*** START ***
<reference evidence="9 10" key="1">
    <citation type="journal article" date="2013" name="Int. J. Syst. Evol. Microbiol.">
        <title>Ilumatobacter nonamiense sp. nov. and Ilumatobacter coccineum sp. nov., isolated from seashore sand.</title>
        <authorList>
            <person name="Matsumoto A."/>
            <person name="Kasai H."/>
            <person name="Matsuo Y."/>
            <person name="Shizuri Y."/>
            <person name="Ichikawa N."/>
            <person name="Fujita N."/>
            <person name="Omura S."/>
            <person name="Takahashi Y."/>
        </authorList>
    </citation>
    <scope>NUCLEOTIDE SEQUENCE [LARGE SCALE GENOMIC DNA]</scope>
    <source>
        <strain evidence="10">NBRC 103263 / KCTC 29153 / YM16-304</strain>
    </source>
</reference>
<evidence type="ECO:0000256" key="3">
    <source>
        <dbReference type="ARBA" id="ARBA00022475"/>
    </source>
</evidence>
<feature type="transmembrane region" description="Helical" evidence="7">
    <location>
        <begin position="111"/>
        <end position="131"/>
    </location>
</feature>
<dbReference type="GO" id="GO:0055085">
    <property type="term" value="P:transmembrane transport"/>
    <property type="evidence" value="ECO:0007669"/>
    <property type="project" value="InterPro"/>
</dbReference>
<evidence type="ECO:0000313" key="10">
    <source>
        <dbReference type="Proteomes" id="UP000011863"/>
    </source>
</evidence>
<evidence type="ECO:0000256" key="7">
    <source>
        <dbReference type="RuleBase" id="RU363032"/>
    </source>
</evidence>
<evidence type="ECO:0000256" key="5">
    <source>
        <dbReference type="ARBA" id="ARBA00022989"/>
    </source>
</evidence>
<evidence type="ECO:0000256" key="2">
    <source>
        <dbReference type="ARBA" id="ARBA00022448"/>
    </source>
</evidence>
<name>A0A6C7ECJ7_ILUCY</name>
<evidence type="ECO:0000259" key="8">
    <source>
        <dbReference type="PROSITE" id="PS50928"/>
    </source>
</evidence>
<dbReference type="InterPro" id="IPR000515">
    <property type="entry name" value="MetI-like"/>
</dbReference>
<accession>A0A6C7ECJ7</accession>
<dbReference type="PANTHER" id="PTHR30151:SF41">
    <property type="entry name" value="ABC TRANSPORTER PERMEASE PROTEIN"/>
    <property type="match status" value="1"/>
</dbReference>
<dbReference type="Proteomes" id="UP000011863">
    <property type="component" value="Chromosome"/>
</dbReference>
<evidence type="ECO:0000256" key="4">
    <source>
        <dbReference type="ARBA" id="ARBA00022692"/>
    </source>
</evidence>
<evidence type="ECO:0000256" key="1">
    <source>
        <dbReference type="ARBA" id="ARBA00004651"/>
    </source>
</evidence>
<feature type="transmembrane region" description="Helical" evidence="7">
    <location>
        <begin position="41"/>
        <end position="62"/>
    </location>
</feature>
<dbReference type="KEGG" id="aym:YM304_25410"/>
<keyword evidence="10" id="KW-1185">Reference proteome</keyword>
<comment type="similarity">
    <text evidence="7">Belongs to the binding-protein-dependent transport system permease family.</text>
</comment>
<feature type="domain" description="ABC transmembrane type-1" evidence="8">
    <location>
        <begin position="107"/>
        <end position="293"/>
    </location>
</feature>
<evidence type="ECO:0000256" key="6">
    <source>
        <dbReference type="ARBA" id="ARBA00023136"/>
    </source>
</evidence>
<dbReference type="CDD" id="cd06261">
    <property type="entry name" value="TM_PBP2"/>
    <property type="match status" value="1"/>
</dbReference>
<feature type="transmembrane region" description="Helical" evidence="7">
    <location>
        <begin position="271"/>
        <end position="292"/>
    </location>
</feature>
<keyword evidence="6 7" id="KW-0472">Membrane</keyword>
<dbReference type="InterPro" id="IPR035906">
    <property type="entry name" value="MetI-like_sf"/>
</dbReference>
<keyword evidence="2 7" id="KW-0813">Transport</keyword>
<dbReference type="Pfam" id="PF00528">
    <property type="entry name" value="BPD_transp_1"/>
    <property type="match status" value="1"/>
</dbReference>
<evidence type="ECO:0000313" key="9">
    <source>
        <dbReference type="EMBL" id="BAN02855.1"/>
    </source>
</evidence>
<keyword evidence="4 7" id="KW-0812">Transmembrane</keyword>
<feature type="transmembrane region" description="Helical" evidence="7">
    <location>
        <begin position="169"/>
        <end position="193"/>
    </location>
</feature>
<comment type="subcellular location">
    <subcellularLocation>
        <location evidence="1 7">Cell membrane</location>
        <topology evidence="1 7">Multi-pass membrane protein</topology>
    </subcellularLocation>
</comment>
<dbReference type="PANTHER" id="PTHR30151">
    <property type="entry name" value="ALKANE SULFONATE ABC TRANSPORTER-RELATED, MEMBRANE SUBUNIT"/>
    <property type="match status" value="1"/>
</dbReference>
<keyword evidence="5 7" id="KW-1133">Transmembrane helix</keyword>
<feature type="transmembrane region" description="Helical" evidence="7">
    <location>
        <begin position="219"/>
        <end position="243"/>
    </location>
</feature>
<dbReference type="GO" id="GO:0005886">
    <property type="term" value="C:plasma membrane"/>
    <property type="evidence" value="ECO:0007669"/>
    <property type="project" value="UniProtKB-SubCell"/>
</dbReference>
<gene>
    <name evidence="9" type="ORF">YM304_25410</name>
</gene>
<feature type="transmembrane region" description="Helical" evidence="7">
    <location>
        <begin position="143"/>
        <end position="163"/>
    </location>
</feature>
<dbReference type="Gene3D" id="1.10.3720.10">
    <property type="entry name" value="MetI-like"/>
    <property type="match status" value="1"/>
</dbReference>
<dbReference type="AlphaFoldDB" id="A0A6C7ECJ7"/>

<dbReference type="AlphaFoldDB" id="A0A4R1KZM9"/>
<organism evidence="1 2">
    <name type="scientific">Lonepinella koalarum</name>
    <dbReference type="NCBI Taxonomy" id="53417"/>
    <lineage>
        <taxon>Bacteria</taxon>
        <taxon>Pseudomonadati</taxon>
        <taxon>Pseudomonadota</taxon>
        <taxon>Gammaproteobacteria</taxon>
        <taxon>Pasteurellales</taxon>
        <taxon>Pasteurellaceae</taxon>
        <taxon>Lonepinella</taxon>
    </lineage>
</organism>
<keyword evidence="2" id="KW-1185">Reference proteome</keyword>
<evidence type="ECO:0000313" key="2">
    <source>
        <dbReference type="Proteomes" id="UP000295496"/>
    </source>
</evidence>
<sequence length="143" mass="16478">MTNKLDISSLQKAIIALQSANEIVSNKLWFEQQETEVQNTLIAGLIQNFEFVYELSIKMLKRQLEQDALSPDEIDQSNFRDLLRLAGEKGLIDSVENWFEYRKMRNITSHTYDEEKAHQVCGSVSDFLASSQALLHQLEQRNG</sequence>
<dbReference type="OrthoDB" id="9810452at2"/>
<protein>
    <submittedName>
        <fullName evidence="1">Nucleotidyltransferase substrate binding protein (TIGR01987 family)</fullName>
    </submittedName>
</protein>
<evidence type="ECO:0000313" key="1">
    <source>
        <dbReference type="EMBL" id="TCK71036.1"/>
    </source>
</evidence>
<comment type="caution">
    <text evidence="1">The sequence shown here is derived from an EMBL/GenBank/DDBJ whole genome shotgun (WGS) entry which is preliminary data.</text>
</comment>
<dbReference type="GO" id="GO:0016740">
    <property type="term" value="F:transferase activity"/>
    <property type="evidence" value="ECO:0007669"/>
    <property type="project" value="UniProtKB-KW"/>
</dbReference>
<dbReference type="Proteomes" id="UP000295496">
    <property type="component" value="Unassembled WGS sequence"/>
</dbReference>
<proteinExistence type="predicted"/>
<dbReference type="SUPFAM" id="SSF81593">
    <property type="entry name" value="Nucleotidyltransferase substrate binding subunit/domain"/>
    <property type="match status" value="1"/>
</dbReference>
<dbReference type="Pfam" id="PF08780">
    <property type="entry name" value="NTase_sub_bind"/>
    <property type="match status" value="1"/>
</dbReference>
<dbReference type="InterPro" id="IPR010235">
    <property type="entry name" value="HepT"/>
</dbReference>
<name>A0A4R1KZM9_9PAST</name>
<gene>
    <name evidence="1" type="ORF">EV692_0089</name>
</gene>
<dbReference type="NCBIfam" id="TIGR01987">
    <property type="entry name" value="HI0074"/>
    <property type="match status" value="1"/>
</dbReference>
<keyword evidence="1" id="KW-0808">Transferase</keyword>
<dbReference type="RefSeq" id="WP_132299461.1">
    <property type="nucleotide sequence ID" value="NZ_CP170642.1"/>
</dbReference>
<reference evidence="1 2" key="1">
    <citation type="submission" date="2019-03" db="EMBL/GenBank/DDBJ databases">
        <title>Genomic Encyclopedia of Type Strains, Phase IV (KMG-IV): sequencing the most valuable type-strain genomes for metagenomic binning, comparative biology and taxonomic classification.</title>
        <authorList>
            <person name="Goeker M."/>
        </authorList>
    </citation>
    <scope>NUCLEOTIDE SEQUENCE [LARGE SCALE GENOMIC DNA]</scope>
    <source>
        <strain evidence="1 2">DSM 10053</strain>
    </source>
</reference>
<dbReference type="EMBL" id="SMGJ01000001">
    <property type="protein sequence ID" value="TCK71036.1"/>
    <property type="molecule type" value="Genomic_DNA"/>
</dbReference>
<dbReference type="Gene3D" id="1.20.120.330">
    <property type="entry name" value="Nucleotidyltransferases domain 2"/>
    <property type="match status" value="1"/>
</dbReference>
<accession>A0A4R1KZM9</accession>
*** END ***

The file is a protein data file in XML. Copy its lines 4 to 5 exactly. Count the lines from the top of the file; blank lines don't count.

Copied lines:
        <authorList>
            <person name="Matsumoto A."/>